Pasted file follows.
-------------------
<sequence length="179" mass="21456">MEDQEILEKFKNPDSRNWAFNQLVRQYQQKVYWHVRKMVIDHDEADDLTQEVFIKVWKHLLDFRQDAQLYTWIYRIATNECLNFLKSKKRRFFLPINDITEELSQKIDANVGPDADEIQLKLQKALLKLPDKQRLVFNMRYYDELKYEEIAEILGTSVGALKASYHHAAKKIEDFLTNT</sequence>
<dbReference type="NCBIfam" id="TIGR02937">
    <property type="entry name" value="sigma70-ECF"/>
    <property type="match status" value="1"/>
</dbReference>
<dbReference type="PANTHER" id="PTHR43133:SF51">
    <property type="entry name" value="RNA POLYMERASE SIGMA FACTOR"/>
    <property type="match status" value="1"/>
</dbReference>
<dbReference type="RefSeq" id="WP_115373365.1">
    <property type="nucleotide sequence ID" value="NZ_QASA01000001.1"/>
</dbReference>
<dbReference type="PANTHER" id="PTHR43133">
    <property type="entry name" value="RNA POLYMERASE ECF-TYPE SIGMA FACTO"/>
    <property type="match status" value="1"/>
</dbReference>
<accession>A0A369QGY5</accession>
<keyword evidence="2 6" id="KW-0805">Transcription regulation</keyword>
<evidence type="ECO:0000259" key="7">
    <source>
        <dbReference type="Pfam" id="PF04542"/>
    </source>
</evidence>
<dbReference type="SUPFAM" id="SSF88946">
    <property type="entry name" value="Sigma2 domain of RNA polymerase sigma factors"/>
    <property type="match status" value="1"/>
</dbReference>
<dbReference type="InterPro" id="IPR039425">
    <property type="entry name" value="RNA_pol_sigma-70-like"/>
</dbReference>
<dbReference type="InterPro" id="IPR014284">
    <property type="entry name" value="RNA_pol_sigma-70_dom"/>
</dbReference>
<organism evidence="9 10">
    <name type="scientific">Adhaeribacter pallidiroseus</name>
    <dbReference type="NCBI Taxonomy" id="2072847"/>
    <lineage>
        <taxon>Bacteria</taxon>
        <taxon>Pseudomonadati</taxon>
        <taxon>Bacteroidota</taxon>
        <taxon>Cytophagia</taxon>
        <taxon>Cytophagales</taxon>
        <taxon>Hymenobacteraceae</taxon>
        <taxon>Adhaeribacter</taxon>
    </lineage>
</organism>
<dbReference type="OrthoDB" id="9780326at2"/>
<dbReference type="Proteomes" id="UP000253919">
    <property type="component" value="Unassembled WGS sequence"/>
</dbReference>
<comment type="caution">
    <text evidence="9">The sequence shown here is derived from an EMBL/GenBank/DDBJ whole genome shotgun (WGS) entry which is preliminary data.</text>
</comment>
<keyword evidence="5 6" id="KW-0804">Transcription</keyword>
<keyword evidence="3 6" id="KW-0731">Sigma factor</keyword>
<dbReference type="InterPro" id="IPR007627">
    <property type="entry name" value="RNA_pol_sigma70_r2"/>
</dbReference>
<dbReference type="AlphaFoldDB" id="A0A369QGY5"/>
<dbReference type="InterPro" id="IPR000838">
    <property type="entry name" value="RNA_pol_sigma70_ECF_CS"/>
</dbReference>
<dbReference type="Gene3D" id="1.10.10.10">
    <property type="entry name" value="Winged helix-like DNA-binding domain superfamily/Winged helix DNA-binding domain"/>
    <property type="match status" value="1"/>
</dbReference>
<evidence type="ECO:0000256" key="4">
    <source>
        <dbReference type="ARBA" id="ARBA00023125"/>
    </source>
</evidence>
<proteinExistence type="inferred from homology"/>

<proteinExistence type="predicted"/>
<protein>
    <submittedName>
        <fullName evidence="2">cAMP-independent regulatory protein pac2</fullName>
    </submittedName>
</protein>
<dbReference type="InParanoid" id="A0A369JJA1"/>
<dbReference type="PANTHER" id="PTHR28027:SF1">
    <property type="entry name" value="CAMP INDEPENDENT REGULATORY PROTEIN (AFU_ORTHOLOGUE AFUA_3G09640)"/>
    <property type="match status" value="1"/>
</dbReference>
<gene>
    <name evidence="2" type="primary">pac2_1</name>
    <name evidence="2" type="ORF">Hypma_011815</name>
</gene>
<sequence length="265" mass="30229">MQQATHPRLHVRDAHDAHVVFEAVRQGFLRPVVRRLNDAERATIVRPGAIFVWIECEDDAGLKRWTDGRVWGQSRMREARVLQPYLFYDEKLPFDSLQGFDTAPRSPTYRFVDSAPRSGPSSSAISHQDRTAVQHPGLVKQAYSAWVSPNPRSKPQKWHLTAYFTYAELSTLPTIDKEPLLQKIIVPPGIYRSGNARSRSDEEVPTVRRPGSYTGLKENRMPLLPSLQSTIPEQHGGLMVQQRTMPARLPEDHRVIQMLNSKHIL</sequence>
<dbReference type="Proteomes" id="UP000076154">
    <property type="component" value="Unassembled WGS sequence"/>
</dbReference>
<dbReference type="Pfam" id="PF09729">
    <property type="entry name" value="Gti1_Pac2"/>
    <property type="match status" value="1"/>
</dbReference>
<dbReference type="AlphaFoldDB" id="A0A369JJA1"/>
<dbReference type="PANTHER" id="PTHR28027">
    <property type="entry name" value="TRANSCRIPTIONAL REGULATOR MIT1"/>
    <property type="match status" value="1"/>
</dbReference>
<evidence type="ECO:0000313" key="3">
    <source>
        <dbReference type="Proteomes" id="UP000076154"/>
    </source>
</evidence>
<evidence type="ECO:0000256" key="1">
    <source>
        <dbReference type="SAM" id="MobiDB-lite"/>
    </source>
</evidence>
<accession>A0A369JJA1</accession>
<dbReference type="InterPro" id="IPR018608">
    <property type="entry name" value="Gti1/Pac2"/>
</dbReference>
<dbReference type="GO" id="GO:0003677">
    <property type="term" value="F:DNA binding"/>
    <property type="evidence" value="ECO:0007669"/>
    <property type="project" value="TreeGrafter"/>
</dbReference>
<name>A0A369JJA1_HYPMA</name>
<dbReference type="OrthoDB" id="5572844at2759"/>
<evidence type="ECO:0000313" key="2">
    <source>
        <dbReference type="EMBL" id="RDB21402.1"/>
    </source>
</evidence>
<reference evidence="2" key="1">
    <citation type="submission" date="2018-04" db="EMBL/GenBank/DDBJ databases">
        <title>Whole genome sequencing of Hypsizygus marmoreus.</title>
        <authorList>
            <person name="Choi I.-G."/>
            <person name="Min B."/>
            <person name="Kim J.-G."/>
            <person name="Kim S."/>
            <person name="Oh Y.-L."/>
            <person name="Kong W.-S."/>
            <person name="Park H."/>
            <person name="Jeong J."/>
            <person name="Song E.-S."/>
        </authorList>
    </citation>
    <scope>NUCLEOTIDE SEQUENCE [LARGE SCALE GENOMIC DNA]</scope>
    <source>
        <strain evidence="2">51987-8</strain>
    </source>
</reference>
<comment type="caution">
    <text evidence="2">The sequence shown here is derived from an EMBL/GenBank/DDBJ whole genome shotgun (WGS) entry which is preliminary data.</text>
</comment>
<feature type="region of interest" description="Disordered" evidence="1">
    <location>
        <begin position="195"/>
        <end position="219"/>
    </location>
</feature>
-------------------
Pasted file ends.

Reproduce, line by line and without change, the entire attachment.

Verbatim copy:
<sequence length="179" mass="21456">MEDQEILEKFKNPDSRNWAFNQLVRQYQQKVYWHVRKMVIDHDEADDLTQEVFIKVWKHLLDFRQDAQLYTWIYRIATNECLNFLKSKKRRFFLPINDITEELSQKIDANVGPDADEIQLKLQKALLKLPDKQRLVFNMRYYDELKYEEIAEILGTSVGALKASYHHAAKKIEDFLTNT</sequence>
<dbReference type="NCBIfam" id="TIGR02937">
    <property type="entry name" value="sigma70-ECF"/>
    <property type="match status" value="1"/>
</dbReference>
<dbReference type="PANTHER" id="PTHR43133:SF51">
    <property type="entry name" value="RNA POLYMERASE SIGMA FACTOR"/>
    <property type="match status" value="1"/>
</dbReference>
<dbReference type="RefSeq" id="WP_115373365.1">
    <property type="nucleotide sequence ID" value="NZ_QASA01000001.1"/>
</dbReference>
<dbReference type="PANTHER" id="PTHR43133">
    <property type="entry name" value="RNA POLYMERASE ECF-TYPE SIGMA FACTO"/>
    <property type="match status" value="1"/>
</dbReference>
<accession>A0A369QGY5</accession>
<keyword evidence="2 6" id="KW-0805">Transcription regulation</keyword>
<evidence type="ECO:0000259" key="7">
    <source>
        <dbReference type="Pfam" id="PF04542"/>
    </source>
</evidence>
<dbReference type="SUPFAM" id="SSF88946">
    <property type="entry name" value="Sigma2 domain of RNA polymerase sigma factors"/>
    <property type="match status" value="1"/>
</dbReference>
<dbReference type="InterPro" id="IPR039425">
    <property type="entry name" value="RNA_pol_sigma-70-like"/>
</dbReference>
<dbReference type="InterPro" id="IPR014284">
    <property type="entry name" value="RNA_pol_sigma-70_dom"/>
</dbReference>
<organism evidence="9 10">
    <name type="scientific">Adhaeribacter pallidiroseus</name>
    <dbReference type="NCBI Taxonomy" id="2072847"/>
    <lineage>
        <taxon>Bacteria</taxon>
        <taxon>Pseudomonadati</taxon>
        <taxon>Bacteroidota</taxon>
        <taxon>Cytophagia</taxon>
        <taxon>Cytophagales</taxon>
        <taxon>Hymenobacteraceae</taxon>
        <taxon>Adhaeribacter</taxon>
    </lineage>
</organism>
<dbReference type="OrthoDB" id="9780326at2"/>
<dbReference type="Proteomes" id="UP000253919">
    <property type="component" value="Unassembled WGS sequence"/>
</dbReference>
<comment type="caution">
    <text evidence="9">The sequence shown here is derived from an EMBL/GenBank/DDBJ whole genome shotgun (WGS) entry which is preliminary data.</text>
</comment>
<keyword evidence="5 6" id="KW-0804">Transcription</keyword>
<keyword evidence="3 6" id="KW-0731">Sigma factor</keyword>
<dbReference type="InterPro" id="IPR007627">
    <property type="entry name" value="RNA_pol_sigma70_r2"/>
</dbReference>
<dbReference type="AlphaFoldDB" id="A0A369QGY5"/>
<dbReference type="InterPro" id="IPR000838">
    <property type="entry name" value="RNA_pol_sigma70_ECF_CS"/>
</dbReference>
<dbReference type="Gene3D" id="1.10.10.10">
    <property type="entry name" value="Winged helix-like DNA-binding domain superfamily/Winged helix DNA-binding domain"/>
    <property type="match status" value="1"/>
</dbReference>
<evidence type="ECO:0000256" key="4">
    <source>
        <dbReference type="ARBA" id="ARBA00023125"/>
    </source>
</evidence>
<proteinExistence type="inferred from homology"/>

<proteinExistence type="predicted"/>
<protein>
    <submittedName>
        <fullName evidence="2">cAMP-independent regulatory protein pac2</fullName>
    </submittedName>
</protein>
<dbReference type="InParanoid" id="A0A369JJA1"/>
<dbReference type="PANTHER" id="PTHR28027:SF1">
    <property type="entry name" value="CAMP INDEPENDENT REGULATORY PROTEIN (AFU_ORTHOLOGUE AFUA_3G09640)"/>
    <property type="match status" value="1"/>
</dbReference>
<gene>
    <name evidence="2" type="primary">pac2_1</name>
    <name evidence="2" type="ORF">Hypma_011815</name>
</gene>
<sequence length="265" mass="30229">MQQATHPRLHVRDAHDAHVVFEAVRQGFLRPVVRRLNDAERATIVRPGAIFVWIECEDDAGLKRWTDGRVWGQSRMREARVLQPYLFYDEKLPFDSLQGFDTAPRSPTYRFVDSAPRSGPSSSAISHQDRTAVQHPGLVKQAYSAWVSPNPRSKPQKWHLTAYFTYAELSTLPTIDKEPLLQKIIVPPGIYRSGNARSRSDEEVPTVRRPGSYTGLKENRMPLLPSLQSTIPEQHGGLMVQQRTMPARLPEDHRVIQMLNSKHIL</sequence>
<dbReference type="Proteomes" id="UP000076154">
    <property type="component" value="Unassembled WGS sequence"/>
</dbReference>
<dbReference type="Pfam" id="PF09729">
    <property type="entry name" value="Gti1_Pac2"/>
    <property type="match status" value="1"/>
</dbReference>
<dbReference type="AlphaFoldDB" id="A0A369JJA1"/>
<dbReference type="PANTHER" id="PTHR28027">
    <property type="entry name" value="TRANSCRIPTIONAL REGULATOR MIT1"/>
    <property type="match status" value="1"/>
</dbReference>
<evidence type="ECO:0000313" key="3">
    <source>
        <dbReference type="Proteomes" id="UP000076154"/>
    </source>
</evidence>
<evidence type="ECO:0000256" key="1">
    <source>
        <dbReference type="SAM" id="MobiDB-lite"/>
    </source>
</evidence>
<accession>A0A369JJA1</accession>
<dbReference type="InterPro" id="IPR018608">
    <property type="entry name" value="Gti1/Pac2"/>
</dbReference>
<dbReference type="GO" id="GO:0003677">
    <property type="term" value="F:DNA binding"/>
    <property type="evidence" value="ECO:0007669"/>
    <property type="project" value="TreeGrafter"/>
</dbReference>
<name>A0A369JJA1_HYPMA</name>
<dbReference type="OrthoDB" id="5572844at2759"/>
<evidence type="ECO:0000313" key="2">
    <source>
        <dbReference type="EMBL" id="RDB21402.1"/>
    </source>
</evidence>
<reference evidence="2" key="1">
    <citation type="submission" date="2018-04" db="EMBL/GenBank/DDBJ databases">
        <title>Whole genome sequencing of Hypsizygus marmoreus.</title>
        <authorList>
            <person name="Choi I.-G."/>
            <person name="Min B."/>
            <person name="Kim J.-G."/>
            <person name="Kim S."/>
            <person name="Oh Y.-L."/>
            <person name="Kong W.-S."/>
            <person name="Park H."/>
            <person name="Jeong J."/>
            <person name="Song E.-S."/>
        </authorList>
    </citation>
    <scope>NUCLEOTIDE SEQUENCE [LARGE SCALE GENOMIC DNA]</scope>
    <source>
        <strain evidence="2">51987-8</strain>
    </source>
</reference>
<comment type="caution">
    <text evidence="2">The sequence shown here is derived from an EMBL/GenBank/DDBJ whole genome shotgun (WGS) entry which is preliminary data.</text>
</comment>
<feature type="region of interest" description="Disordered" evidence="1">
    <location>
        <begin position="195"/>
        <end position="219"/>
    </location>
</feature>